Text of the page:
Stenson v. Saul

Filing 31

ORDER by Judge Jacqueline Scott Corley granting 28 Motion for Attorney Fees. (ahm, COURT STAFF) (Filed on 5/9/2022)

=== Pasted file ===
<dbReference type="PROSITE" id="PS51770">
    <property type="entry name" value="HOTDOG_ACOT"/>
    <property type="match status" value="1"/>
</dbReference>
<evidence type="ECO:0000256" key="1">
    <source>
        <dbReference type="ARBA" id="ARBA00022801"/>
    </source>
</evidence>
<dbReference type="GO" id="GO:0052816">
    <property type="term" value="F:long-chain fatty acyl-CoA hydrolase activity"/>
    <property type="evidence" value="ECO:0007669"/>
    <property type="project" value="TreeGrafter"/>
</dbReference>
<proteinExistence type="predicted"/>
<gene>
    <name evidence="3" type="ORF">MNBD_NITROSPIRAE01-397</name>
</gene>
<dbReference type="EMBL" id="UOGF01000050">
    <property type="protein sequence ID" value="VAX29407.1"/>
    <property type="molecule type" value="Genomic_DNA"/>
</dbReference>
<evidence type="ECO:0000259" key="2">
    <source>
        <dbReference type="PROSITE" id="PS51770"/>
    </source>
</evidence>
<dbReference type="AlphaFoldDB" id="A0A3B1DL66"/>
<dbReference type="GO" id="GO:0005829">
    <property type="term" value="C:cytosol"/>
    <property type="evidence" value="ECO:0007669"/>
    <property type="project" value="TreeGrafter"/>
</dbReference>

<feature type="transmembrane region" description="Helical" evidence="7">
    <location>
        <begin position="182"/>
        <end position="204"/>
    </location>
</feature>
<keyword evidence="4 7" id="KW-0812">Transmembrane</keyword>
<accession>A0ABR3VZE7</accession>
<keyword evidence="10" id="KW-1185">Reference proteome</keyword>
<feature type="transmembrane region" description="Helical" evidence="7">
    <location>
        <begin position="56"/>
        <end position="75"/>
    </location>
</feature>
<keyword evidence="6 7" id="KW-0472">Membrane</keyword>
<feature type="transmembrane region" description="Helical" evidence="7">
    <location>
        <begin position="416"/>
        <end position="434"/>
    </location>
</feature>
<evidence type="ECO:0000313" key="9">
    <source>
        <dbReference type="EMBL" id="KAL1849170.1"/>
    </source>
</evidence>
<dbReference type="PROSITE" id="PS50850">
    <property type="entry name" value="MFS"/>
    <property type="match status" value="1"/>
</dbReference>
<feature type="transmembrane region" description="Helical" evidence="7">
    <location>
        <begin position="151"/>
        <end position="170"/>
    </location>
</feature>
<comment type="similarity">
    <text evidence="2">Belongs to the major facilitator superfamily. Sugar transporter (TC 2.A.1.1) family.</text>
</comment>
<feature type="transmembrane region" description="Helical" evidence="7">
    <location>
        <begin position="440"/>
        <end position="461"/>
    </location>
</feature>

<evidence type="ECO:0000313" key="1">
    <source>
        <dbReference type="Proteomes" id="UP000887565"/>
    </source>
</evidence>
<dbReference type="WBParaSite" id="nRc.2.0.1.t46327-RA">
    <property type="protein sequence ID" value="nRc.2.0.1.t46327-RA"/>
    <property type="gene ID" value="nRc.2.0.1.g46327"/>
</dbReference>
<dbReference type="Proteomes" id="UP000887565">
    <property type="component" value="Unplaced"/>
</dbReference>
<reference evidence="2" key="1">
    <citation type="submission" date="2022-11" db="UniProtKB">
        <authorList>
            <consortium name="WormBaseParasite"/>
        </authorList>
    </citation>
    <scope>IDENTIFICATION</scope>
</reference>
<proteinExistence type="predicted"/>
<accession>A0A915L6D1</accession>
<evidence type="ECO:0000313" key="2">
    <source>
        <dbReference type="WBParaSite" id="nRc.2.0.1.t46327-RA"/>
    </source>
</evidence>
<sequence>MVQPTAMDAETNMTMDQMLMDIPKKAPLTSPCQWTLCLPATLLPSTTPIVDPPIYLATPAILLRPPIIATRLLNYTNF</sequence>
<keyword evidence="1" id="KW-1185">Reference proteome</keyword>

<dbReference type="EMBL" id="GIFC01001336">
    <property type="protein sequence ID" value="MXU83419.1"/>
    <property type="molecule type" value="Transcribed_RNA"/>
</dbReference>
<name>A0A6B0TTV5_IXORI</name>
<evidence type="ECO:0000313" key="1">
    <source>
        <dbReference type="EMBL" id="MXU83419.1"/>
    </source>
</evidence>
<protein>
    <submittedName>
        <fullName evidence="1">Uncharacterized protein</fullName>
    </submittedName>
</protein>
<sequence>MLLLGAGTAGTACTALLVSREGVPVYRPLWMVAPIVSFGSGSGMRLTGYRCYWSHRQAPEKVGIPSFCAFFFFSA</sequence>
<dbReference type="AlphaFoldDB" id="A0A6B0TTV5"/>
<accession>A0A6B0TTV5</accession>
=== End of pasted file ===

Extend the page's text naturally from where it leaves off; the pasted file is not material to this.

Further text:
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1 2 3 4 UNITED STATES DISTRICT COURT 5 NORTHERN DISTRICT OF CALIFORNIA 6 7 G.S., Case No. 19-cv-07543-JSC Plaintiff, 8 9 10 United States District Court Northern District of California 11 ORDER RE: PLAINTIFF’S MOTION FOR ATTORNEY’S FEES v. KILOLO KIJAKAZI, Acting Commissioner of Social Security, Re: Dkt. No. 28 Defendant. 12 13 14 Plaintiff's counsel, Katherine Siegfried, moves for attorney’s fees pursuant to 42 U.S.C. § 406(b) for representing Plaintiff in his appeal of the Commissioner of the Social Security 15 Administration’s (“Commissioner's”) denial of social security disability benefits. (Dkt. No. 28.) 16 The Commissioner’s response “takes no position on the reasonableness of [Plaintiff's] request” for 17 18 19 20 21 22 23 24 25 26 27 28 fees. (Dkt. No. 30 at 5.) After careful consideration of Plaintiff’s motion and the relevant legal authority, the Court determines that oral argument is unnecessary, see N.D. Cal. Civ. L.R. 7-1(b), and GRANTS the motion for attorney’s fees pursuant to Section 406(b). BACKGROUND This case stems from Plaintiff’s appeal of the Social Security Administration's (“SSA's”) denial of social security benefits for physical and mental impairments including cervical radiculopathy with chronic neck and shoulder pain, lumbar facet arthropathy with chronic lumbar pain and radiculopathy, depression, anxiety, and complications arising from an electrocution. On January 29, 2021, the Court granted Plaintiff’s motion for summary judgment, denied Defendant’s motion for summary judgment, and remanded for further proceedings. (Dkt. No. 22.) On April 28, 2021, the Court awarded Plaintiff’s counsel $12,037.42 in fees under the Equal Access to Justice 1 2 Act (“EAJA”), 28 U.S.C. § 2412(d). (Dkt. No. 27.) Following remand, SSA found Plaintiff disabled. (Dkt. No. 28-2.) On March 22, 2022, 3 Plaintiff was notified that he had been awarded disability benefits as of August 2016 and that he 4 would receive $120,932.00 in past due benefits. (Dkt. No. 36-2; Dkt. No. 21-1 at ¶ 6.) Social 5 Security withheld $30,233.03 from Plaintiff’s past due award for attorney’s fees as 25 percent of 6 Plaintiff’s past-due benefits. (Dkt. No. 28-1 at 3.) Plaintiff’s counsel thereafter filed the now 7 pending motion for attorney’s fees for work performed in this Court under Section 406(b). (Dkt. 8 No. 28.) Pursuant to Plaintiff and his counsel’s contingency fee agreement for this case, counsel 9 may seek fees up to 25 percent of any past-due benefits awarded to Plaintiff. (Dkt. No. 28-3 at 1.) Counsel accordingly requests fees in the amount of $30,233 that represents approximately 25 11 United States District Court Northern District of California 10 percent of Plaintiff’s past-due benefits. (Dkt. No. 28-1 at ¶ 6.) Plaintiff’s counsel served Plaintiff 12 with a copy of the motion. (Dkt. No. 28-1 at 3.) The Commissioner filed a response taking no 13 position on the reasonableness of the fees sought. (Dkt. No. 30.) 14 15 LEGAL STANDARD Section 406(b) provides that “[w]henever a court renders a judgment favorable to a [social 16 security] claimant under this subchapter who was represented before the court by an attorney, the 17 court may determine and allow as part of its judgment a reasonable fee” to claimant’s attorney; 18 such a fee can be no more than 25 percent of the total of past-due benefits awarded to the claimant. 19 42 U.S.C. § 406(b)(1)(A). A court may award such a fee even if the court’s judgment did not 20 immediately result in an award of past-due benefits; where the court, for instance, remands for 21 further consideration, the court may calculate the 25 percent fee based upon any past-due benefits 22 awarded on remand. See, e.g., Crawford v. Astrue, 586 F.3d 1142, 1144 (9th Cir. 2009) (en banc). 23 Under Section 406(b), a court must serve “as an independent check” of contingency fee 24 agreements “to assure that they yield reasonable results.” Gisbrecht v. Barnhart, 535 U.S. 789, 25 807 (2002). Section 406(b) “does not displace contingent-fee agreements within the statutory 26 ceiling; instead, [Section] 406(b) instructs courts to review for reasonableness fees yielded by 27 those agreements.” Id. at 808-09. The court’s review of a fee agreement is based on the character 28 of the representation and the results achieved, see Gisbrecht, 535 U.S. at 808, and can include 2 1 analyzing: whether counsel provided substandard representation; any dilatory conduct by counsel 2 to accumulate additional fees; whether the requested fees are excessively large in relation to the 3 benefits achieved; and the risk counsel assumed by accepting the case. See Crawford, 586 F.3d at 4 1151-52. 5 A court must offset an award of Section 406(b) attorneys’ fees by any award of fees 6 granted under the EAJA. See Gisbrecht, 535 U.S. at 796; Parrish v. Comm’r of Soc. Sec. Admin., 7 698 F.3d 1215, 1218 (9th Cir. 2012). 8 9 ANALYSIS Plaintiff’s counsel has demonstrated that the amount of fees requested is reasonable for the services rendered. See Gisbrecht, 535 U.S. at 807. First, while not dispositive, Plaintiff’s and 11 United States District Court Northern District of California 10 counsel’s contingency fee agreement is within the 25 percent threshold permitted under Section 12 406(b), as the agreement provides that counsel will not ask for a fee of more than 25 percent of the 13 total past-due benefits awarded. (Dkt. No. 28-3.) Second, there is no indication that a reduction in 14 fees is warranted due to any substandard performance by counsel or that counsel delayed these 15 proceedings in an effort to increase the amount of fees awarded. To the contrary, counsel provided 16 substantial work and achieved favorable results for Plaintiff as she succeeded in having the Court 17 remand this matter for further proceedings. Nor is the amount of fees, $30,233, excessive; in fact, 18 the SSA specified that this amount is 25 percent of Plaintiff's past-due benefits. (Dkt. No. 28-2 at 19 4.) See, e.g., Eckert v. Berryhill, No. 15-CV-04461-JCS, 2017 WL 3977379, at *3 (N.D. Cal. Sept. 20 11, 2017) (awarding $16,566.25 in fees following an award of $66,265 in retroactive benefits); 21 Devigili v. Berryhill, No. 15-CV-02237-SI, 2017 WL 2462194, at *2 (N.D. Cal. June 7, 2017) 22 (awarding $15,278.00 in fees following an award of $76,391.00 in retroactive benefits); Conner v. 23 Colvin, No. 13-CV-03324-KAW, 2016 WL 5673297, at *3 (N.D. Cal. Oct. 3, 2016) (awarding 24 $17,746.00 in fees following an award of $94,987.60 in retroactive benefits). Lastly, the Court 25 finds that Plaintiff’s counsel assumed a substantial risk of not recovering fees when she accepted 26 this case. Plaintiff and counsel entered into the contingency fee agreement prior to the filing of this 27 action. (Dkt. No. 28-1 at ¶ 3.) At that time, the Agency had completely denied Plaintiff any 28 requested benefits, and counsel could not know that the Court would remand to the Commissioner. 3 1 Accordingly, the Court finds that the amount of requested fees is reasonable. CONCLUSION 2 3 For the reasons described above, the Court GRANTS Plaintiff’s counsel’s motion for fees. 4 The Commissioner is directed to certify fees under 42 U.S.C. § 406(b) in the amount of $30,233, 5 payable to the Law Offices of Katherine Siegfried. Plaintiff’s counsel is ordered to refund the 6 previously awarded EAJA fees, in the amount of $12,037.42, to Plaintiff. 7 8 9 IT IS SO ORDERED. Dated: May 9, 2022 10 United States District Court Northern District of California 11 JACQUELINE SCOTT CORLEY United States District Judge 12 13 14 15 16 17 18 19 20 21 22 23 24 25 26 27 28 4